Arsene Wenger could leave Arsenal for Paris Saint-Germain this summer, according to a report from the Daily Telegraph's Paul Hayward. Hayward, the Telegraph's chief sports writer, is widely respected among sports journalists, but that doesn't necessarily mean the report is worthy of our full trust.
For now, the report is just that—a report. It might or might not turn out to be true. For supporters, however, the most significant takeaway could be the increasing ease with which it's possible to envision Arsenal without Arsene.
According to Hayward's story, PSG's Qatari owners believe they can lure Wenger to Paris this summer, despite his having one season left on his contract. The club's "most senior figures" reportedly believe they have convinced Wenger to leave a year early.
If not, that's covered, too:
Their least optimistic scenario is that he will move to Paris in the summer of 2014 when his current deal at Arsenal expires. But PSG’s owners have sounded adamant in recent days that they can tempt him to cross the channel 12 months early.
The club’s proprietors, who have spent heavily on the likes of Zlatan Ibrahimovic, Javier Pastore and Ezequiel Lavezzi, and who signed David Beckham on a six-month deal in January, have told friends that Wenger is on his way to Paris.
PSG's current manager, Carlo Ancelotti, likely will replace Jose Mourinho at Real Madrid, according to the report. Hayward cites French publication Le Parisien, which has reported that Wenger will meet with PSG officials next week.
If this all sounds a bit too neat, there might be a reason for that. With so much conjecture and so many working parts—Mourinho would have to leave Real in order for Ancelotti to make room at PSG for Wenger, who has a year left on his contract and is not in danger of being sacked—the report stands on unsteady ground.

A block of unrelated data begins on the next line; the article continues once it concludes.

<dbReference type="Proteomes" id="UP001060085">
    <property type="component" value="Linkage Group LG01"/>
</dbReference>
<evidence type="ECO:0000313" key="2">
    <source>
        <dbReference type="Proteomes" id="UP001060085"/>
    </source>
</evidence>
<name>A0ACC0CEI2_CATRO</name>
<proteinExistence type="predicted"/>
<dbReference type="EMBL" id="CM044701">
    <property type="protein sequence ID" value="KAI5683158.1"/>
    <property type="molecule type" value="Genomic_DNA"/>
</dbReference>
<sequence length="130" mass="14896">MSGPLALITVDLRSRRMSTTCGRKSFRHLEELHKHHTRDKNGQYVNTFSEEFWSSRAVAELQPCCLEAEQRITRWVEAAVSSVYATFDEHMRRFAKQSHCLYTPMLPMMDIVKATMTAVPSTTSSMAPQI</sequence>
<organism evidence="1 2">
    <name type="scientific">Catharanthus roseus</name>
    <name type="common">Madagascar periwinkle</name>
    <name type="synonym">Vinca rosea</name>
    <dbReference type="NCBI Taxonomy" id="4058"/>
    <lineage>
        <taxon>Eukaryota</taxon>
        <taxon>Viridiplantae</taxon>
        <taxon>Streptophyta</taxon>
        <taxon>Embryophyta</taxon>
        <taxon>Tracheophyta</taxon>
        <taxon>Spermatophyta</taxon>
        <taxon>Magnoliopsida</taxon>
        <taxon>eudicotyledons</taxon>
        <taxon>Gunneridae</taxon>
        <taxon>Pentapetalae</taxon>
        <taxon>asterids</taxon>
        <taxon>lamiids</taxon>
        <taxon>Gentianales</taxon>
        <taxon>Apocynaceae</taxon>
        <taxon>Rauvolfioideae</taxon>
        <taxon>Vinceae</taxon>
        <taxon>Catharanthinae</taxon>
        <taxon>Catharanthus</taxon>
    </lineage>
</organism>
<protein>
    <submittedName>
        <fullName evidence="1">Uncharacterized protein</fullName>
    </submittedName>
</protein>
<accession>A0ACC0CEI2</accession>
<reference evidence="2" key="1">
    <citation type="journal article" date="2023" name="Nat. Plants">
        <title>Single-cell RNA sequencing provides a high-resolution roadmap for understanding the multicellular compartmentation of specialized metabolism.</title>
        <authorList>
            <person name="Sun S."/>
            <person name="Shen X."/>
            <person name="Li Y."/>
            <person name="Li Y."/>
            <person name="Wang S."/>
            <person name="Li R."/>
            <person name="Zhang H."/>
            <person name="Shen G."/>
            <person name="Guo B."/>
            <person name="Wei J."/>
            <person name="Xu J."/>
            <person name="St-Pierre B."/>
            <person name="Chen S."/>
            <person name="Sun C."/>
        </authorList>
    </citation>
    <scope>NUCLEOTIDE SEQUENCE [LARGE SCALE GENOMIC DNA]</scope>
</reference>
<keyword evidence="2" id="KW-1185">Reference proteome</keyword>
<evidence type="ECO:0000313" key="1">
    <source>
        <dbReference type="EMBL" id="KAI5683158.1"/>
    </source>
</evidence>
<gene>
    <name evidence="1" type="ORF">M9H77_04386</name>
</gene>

Hayward's "most senior figures" are not named, but that's not necessarily a problem. More problematic is the potential discrepancy between what they are reportedly telling their associates and what will actually happen. This is, in other words, hearsay.
What's more, the Telegraph has been wrong about Arsenal in the recent past. As Arseblog points out, the story about a £1.5 billion Arsenal takeover originated with the Telegraph, and that report was incorrect.
Wenger himself addressed the ongoing rumors this week (per ESPN FC), saying he is "preparing for the next match and next season with Arsenal." That's not an outright denial, but the rest of his comments suggest he will not move on this summer.
"I've always seen my contracts through," he added, "and it's not at my age that I'm going to change."
Wenger might yet go back on his word, but after more than 16 years of service to the club, that seems unlikely. That is not to imply, however, that Wenger will stay with the club following the expiration of his current contract.
As Arsenal's trophy drought stretches on and the fans become more restless, it becomes easier by the day to foresee the end of Wenger's tenure with the club. A break is coming—make no mistake about it—but it will most likely will not come this summer.